Here, Petitioner does not allege facts bringing his conviction within the Dorsainvil exception. Petitioner cannot demonstrate that his circumstances constitute the sort of "complete miscarriage of justice" that would justify application of the safety-valve language of § 2255 rather than its gatekeeping requirements. To the contrary, here, the Petitioner challenges the legality of his confinement, a challenge which would generally fall within the scope of claims cognizable on direct appeal or in a § 2255 motion in the district of confinement. Section 2255 is not "inadequate or ineffective" merely because Petitioner failed to raise this issue in a timely challenge. As the Eighth Circuit noted, it took Petitioner over six years after his federal conviction to petition for relief in state court. Accordingly, this Court lacks jurisdiction to entertain this challenge to Petitioner's conviction under § 2241.

Whenever a civil action is filed in a court that lacks jurisdiction, "the court shall, if it is in the interest of justice, transfer such action ... to any other such court in which the action ... could have been brought at the time it was filed." 28 U.S.C. § 1631.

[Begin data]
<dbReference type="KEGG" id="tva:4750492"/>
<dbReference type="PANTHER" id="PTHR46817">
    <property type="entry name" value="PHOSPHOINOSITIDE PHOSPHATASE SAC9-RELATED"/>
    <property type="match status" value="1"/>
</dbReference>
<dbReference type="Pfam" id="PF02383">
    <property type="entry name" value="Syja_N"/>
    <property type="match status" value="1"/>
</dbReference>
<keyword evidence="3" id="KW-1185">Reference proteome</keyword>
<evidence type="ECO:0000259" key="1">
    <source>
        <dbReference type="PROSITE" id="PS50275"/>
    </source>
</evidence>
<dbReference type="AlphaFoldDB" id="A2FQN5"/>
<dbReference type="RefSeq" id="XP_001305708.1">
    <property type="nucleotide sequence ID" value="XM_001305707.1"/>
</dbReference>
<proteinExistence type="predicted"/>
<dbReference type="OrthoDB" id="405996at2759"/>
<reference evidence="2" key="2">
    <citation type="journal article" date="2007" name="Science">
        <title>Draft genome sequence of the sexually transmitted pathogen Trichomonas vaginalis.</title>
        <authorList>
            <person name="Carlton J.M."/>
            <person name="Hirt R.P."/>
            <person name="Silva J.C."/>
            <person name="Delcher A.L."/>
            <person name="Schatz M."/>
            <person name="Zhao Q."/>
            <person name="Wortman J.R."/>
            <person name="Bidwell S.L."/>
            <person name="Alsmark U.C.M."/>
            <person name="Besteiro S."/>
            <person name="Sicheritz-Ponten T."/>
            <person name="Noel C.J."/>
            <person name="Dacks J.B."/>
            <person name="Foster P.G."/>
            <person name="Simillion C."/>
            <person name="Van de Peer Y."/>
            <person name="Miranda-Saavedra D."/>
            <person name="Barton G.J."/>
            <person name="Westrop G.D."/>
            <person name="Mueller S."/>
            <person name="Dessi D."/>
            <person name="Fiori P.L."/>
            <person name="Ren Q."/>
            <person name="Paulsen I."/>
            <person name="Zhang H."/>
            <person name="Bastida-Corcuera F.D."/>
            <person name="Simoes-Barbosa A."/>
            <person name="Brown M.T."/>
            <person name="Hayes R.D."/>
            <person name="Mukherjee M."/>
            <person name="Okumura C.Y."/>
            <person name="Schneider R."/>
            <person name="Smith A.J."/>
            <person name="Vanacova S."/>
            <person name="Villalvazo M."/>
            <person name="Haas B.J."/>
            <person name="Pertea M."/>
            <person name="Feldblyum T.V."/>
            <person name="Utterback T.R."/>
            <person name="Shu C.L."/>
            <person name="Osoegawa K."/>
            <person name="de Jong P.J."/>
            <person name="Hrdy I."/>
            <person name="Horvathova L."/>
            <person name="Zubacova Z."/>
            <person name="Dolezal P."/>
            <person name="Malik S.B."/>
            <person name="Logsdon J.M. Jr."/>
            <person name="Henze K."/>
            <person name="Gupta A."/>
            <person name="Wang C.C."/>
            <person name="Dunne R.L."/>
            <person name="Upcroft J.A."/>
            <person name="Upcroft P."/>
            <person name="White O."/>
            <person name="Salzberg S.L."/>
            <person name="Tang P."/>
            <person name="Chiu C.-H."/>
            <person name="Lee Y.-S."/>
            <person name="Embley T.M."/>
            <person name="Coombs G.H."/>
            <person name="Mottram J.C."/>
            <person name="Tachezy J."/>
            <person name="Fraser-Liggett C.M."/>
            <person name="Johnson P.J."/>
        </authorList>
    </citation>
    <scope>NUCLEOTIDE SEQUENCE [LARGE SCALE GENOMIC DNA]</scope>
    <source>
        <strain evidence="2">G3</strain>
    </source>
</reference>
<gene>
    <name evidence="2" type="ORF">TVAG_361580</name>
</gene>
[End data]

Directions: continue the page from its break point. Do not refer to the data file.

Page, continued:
Petitioner recently pursued his remedies in the court of conviction and his request for habeas relief has already been denied there. Furthermore the challenges presented here do not appear to be cognizable claims. Accordingly, it would not be in the interest of justice to transfer this Petition to the trial court, as a possible § 2255 motion.


For the reasons set forth above, the Petition will be dismissed without prejudice for lack of jurisdiction. An appropriate order follows.

Robert B. Kugler United States District Judge